Data & Tech

Brands are still figuring out virtual influencers

One of the most famous virtual influencers, Lil Miquela, has inked deals with companies like Calvin Klein and Pacsun.
article cover

Illustration: Francis Scialabba, Photo: @lilmiquela/Instagram

· 5 min read

In 2016, as people pored over references on Beyoncé’s Lemonade album, another mystery was at play: that of Lil Miquela.

After her debut on Instagram that year, she went viral. Fascinated by her human-like appearance, many wondered whether she was a marketing stunt, a real person, or something else entirely.

Finally, in 2018, the truth was revealed when her creators, Trevor McFedries and Sara DeCou of robotics and AI firm Brud, announced they were behind Lil Miquela. Since then, she has maintained her popularity as a virtual influencer, amassing over 2.5 million Instagram followers and collaborating with brands like Pacsun and Samsung.

“Miquela has millions of followers as part of her community, and her overall personality, where it fits with brands, can be really valuable in reaching others,” Ridhima Kahn, VP of partnerships at Dapper Labs, the blockchain company that acquired Brud in 2021, told us.

Lil Miquela was just the beginning of a trend that is gaining traction among marketers. Other virtual influencers have surfaced since her debut, like Noonoouri and Imma, who have approximately 400,000 Instagram followers each. Meanwhile, brands like Coinbase, fashion brand Maje, and Tiffany & Co. have partnered with virtual influencers over the past few years.

Brands are looking to partner with virtual influencers—or in some cases, create their own—but with the rapid development of technology that’s often involved in creating them, like AI, it’s a space that’s still being understood.

Still, according to Ansley Williams, Ogilvy’s head of influencer marketing for North America, the trend will only grow. “Virtual influencers are definitely becoming a bigger, wider space. As influencer marketers, we’re hearing a lot more about it,” she said. 

Take over control

The ability to have more control over messaging could be why marketers are increasingly interested in virtual influencers. Plus, from a brand-safety perspective, virtual influencers are presumably less likely to create or become involved in the controversies that may come with their human counterparts (though they’re not completely immune).

“If you’re hiring a real influencer, there’s a risk that this person can construct a scandal,” Mao Lin Liao, founder and CEO at the agency Reblika, which has created virtual characters for brands like Balmain and Old Spice, said.

Earlier this year, the FTC said that virtual influencers are not to be treated differently than human ones when it comes to disclosing brand sponsorships.

Ogilvy in particular has been vocal about establishing standards when it comes to AI-generated virtual influencer content. While not all virtual influencers are generated by AI, Emily Poon, Ogilvy’s president of public relations in Asia, told us via email that “they do tend to be powered by AI or machine learning tech. What differentiates is the creativity and human intervention aspect from brands and teams managing the virtual influencers.”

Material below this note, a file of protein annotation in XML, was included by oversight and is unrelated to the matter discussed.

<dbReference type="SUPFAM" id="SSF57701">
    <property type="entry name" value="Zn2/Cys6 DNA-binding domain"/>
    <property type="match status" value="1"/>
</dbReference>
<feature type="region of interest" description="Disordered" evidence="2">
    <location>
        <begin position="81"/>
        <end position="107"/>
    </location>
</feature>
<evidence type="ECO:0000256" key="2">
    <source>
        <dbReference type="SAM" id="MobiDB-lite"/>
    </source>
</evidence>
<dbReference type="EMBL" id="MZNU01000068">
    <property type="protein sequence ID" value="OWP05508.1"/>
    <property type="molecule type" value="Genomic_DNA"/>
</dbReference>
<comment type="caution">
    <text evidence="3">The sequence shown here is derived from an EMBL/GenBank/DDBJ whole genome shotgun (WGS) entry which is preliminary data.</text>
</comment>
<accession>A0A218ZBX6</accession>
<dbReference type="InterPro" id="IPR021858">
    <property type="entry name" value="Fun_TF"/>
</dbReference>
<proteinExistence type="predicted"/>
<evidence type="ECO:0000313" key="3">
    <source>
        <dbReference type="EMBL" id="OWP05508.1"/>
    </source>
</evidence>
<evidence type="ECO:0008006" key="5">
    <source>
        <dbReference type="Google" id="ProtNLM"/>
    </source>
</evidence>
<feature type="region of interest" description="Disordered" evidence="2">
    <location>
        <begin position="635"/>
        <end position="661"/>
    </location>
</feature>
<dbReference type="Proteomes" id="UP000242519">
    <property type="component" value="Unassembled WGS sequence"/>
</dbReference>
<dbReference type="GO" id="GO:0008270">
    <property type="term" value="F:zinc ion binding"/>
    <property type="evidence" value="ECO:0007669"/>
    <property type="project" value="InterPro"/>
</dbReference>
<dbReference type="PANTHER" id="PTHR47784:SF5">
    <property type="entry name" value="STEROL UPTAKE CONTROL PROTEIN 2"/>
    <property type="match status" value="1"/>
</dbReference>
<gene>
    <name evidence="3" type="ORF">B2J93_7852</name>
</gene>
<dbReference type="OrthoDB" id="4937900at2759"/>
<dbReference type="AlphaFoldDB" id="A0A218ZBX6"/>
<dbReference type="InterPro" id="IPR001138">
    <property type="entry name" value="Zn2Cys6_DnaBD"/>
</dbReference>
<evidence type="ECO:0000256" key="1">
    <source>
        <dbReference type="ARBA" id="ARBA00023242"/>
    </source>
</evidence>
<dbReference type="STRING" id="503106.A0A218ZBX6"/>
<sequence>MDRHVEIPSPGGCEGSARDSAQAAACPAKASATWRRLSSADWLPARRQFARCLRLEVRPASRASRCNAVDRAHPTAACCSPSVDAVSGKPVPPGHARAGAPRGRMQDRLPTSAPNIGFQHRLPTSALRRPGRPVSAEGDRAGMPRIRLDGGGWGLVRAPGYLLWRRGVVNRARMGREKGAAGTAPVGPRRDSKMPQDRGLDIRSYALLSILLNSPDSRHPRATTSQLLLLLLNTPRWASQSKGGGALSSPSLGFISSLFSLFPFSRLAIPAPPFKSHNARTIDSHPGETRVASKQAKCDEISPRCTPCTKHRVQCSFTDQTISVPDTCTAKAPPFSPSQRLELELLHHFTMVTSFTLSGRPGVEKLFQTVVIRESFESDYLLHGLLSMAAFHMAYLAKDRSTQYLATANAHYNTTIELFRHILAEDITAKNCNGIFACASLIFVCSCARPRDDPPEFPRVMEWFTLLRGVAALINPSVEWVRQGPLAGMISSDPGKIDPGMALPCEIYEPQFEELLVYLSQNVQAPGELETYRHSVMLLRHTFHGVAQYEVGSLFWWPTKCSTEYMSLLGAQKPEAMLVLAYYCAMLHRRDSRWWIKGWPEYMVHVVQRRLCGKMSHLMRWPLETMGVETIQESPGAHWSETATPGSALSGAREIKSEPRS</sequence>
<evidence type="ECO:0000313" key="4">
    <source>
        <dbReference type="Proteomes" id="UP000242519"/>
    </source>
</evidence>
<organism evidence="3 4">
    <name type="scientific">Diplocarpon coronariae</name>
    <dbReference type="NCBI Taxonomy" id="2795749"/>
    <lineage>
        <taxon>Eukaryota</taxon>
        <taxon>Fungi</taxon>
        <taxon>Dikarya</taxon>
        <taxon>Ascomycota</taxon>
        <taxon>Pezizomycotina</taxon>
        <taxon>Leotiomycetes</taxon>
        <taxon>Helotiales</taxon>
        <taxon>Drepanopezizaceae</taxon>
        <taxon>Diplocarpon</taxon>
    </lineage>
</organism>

Get marketing news you'll actually want to read

Marketing Brew informs marketing pros of the latest on brand strategy, social media, and ad tech via our weekday newsletter, virtual events, marketing conferences, and digital guides.

This year, Ogilvy rolled out an initiative called the AI Accountability Act, which, if adopted by the industry, would require brands to “clearly disclose and publicly declare the use of any AI-generated Influencer content.” In the meantime, Ogilvy urges use of a watermark or the hashtag #PoweredbyAI to designate posts of this sort.

Williams pointed to the AI-generated image of Pope Francis wearing a white puffer coat that made the rounds earlier this year, causing widespread confusion over its legitimacy. “Remember that deepfake? It took a couple of days for people to even realize that it wasn’t true. So I think it’s really important that you represent your brand authentically,” she said.

The DIY route

Another factor for brands to consider before considering virtual influencers is whether to create their own or partner with one that already exists, Williams said.

Creating one’s own virtual influencer allows a brand to “have a lot more control,” she explained. However, partnering with an existing influencer lets brands leverage their following and the niche they operate in, like Lil Miquela, who often partners with luxury brands.

Williams said Ogilvy built a virtual influencer, ​​Lu from Magalu, for Brazilian retailer Magazine Luiza. Lu started as the in-store voice of the retailer’s commerce site in 2003 before Ogilvy turned her into an influencer who has gone on to amass more than 6 million followers on Instagram, as well as appear on the cover of Vogue Brasil and in music videos.

“As of 2022, she actually has more followers than Barbie, just because she was able to really, really represent the brand. They built her over time,” she said. “I think it’s interesting when brands create their own because then it creates this huge wide-space opportunity to get them everywhere in culture and earned media too.”

Reblika is rolling out Reblium, an online design studio that lets users create virtual influencers on their own. They can toggle with hair length, apply makeup, and integrate speech, among other capabilities.

“It’s kind of like The Sims,” Liao said.

Get marketing news you'll actually want to read

Marketing Brew informs marketing pros of the latest on brand strategy, social media, and ad tech via our weekday newsletter, virtual events, marketing conferences, and digital guides.